In Part 1 of our journey below Smithfield we followed in the footsteps of John Bull’s underground wander down the Widened Lines from Barbican. Here in Part 2 we leave him fumbling in the dark and emerge blinking into the light at Farringdon. We will not linger on the surface for long though because, as we have already discovered, the hidden delights lie underground. Scratch the surface, or dive beneath it, and you discover there is much more to the Smithfield area than meets the eye.
Initially, we’d planned just a single post looking at Farringdon as part of our (increasingly badly titled) London Terminals series, but John Bull’s recent wander through the old 'Widened Lines’ tunnels east of Farringdon gave a brief glimpse of an unexpectedly cavernous subterranean world. This prompted us to ask: just how much more is down there?
The photos below, taken earlier this month, give a quick insight into the state of play at Farringdon. The first two give a good view of the the temporary roadway down from Charterhouse Street over the ex-Thameslink Moorgate line (to allow lorries to take materials down to trackside and remove spoil). The third shows the piling now underway both for the extended platforms and the integrated ticket office. Both the elevated shots were taken from roof level on Cowcross Street. Thanks to G Cole for ...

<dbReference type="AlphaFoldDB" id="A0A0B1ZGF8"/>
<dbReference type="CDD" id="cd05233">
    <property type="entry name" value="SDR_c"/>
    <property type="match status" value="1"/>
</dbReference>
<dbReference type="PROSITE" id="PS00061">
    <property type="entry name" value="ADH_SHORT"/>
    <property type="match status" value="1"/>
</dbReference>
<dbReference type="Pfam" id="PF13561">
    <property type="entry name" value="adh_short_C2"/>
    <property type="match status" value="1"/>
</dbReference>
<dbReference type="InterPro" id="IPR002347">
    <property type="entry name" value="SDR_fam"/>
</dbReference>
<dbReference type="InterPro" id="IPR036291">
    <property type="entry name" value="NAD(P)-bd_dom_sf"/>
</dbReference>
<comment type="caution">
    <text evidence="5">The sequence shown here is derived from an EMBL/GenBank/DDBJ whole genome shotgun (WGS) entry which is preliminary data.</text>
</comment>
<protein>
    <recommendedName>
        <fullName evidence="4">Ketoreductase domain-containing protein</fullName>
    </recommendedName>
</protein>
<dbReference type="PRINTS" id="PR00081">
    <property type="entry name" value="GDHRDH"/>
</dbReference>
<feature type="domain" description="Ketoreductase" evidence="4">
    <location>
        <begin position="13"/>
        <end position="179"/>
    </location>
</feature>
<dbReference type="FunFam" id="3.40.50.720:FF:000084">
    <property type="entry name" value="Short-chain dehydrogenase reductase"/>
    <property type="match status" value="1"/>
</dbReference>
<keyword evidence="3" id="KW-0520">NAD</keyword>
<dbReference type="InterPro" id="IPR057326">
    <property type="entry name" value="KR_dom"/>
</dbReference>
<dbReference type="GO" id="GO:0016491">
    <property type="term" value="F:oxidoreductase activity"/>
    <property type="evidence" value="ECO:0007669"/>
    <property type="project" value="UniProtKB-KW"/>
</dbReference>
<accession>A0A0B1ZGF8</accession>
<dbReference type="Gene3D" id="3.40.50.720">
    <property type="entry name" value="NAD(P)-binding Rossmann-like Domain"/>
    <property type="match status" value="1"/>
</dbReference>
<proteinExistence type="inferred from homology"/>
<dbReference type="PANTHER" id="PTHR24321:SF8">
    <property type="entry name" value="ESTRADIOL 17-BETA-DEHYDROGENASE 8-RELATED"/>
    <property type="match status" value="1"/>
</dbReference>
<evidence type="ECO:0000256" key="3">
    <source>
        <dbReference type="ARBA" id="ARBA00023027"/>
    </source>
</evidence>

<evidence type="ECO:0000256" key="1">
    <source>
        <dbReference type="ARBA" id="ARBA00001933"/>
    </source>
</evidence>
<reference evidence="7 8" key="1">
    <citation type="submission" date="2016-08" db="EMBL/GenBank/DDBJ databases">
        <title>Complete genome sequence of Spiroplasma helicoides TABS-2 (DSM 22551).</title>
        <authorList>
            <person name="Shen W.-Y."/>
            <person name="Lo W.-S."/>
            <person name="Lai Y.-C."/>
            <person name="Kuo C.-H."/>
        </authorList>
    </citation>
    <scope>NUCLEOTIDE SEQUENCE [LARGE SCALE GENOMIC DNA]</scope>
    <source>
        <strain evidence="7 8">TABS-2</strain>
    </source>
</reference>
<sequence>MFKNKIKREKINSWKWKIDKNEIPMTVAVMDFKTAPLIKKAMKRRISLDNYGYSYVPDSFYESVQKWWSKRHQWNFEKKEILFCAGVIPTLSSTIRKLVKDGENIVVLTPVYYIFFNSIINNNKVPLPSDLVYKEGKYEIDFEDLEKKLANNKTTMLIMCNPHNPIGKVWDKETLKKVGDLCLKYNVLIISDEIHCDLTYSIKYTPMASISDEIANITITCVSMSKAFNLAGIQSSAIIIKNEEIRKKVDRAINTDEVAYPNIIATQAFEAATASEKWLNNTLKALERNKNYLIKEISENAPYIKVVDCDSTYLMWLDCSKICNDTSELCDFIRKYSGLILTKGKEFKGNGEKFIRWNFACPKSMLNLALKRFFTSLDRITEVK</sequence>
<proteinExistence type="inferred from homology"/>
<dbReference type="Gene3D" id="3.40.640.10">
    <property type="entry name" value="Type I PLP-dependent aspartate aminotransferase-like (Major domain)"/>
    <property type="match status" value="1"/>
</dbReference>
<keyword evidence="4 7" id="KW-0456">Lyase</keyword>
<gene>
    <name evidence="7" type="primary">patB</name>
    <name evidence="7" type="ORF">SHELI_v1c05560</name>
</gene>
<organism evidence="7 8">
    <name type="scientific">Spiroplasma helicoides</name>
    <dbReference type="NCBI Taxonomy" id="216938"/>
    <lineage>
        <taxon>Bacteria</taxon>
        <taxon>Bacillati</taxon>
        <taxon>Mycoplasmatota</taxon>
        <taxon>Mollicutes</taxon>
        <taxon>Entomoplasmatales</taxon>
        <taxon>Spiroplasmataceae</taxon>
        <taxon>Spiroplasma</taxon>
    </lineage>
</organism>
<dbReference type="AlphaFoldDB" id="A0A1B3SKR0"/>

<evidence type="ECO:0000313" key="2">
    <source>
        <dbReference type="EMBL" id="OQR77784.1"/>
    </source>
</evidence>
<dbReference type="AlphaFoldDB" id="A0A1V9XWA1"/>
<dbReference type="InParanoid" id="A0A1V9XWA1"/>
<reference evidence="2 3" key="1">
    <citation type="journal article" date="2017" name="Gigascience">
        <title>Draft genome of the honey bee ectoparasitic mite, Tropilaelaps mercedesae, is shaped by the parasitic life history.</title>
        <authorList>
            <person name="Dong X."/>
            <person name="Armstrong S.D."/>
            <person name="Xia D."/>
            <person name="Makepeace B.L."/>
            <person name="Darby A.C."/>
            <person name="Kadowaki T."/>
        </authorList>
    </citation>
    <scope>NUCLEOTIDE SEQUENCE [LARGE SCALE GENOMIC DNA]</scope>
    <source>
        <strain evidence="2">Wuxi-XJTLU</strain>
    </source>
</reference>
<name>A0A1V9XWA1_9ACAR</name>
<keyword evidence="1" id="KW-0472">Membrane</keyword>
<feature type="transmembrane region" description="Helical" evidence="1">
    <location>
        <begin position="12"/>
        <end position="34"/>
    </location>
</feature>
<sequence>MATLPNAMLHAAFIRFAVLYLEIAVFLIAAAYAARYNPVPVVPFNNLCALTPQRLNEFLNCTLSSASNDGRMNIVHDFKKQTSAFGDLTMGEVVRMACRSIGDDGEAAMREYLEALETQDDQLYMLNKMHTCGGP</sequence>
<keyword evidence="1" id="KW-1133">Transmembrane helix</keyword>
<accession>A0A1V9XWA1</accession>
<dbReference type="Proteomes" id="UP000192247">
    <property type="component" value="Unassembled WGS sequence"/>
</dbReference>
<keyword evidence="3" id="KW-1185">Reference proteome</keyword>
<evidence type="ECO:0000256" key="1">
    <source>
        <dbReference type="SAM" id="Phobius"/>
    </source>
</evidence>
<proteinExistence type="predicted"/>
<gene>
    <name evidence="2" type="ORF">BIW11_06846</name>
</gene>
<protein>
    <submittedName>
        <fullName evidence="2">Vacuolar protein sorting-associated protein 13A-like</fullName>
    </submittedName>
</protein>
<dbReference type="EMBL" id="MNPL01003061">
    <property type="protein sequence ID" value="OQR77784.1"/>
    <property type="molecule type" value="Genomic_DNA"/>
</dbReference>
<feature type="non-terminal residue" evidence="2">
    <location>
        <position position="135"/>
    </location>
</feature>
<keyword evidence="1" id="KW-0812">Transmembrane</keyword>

We have commented previously on the vexed question of toilet facilities being included in the new station complex at Farringdon. The Islington Gazette carries a story of continued intransigence by Crossrail whilst Thameslink appears to propose a minimalist revamping approach as their contribution. Conspicuous by their absence, there is no mention of any response from TfL or LUL: A project to turn Farringdon station into one of London’s busiest transport hubs will not include any new ...
We have previously drawn attention to Farringdon’s colourful and somewhat smelly history. It would appear that whilst the station’s future should be less colourful it may, alas, not be any less aromatic. Farringdon stands in the valley of the River Fleet and is an area that, since the Middle Ages, has presented sanitary challenges. In 1309, the Mayor and Council of London introduced swinging fines on those who left human excrement in the streets – 40d for a first offence and 80d ...
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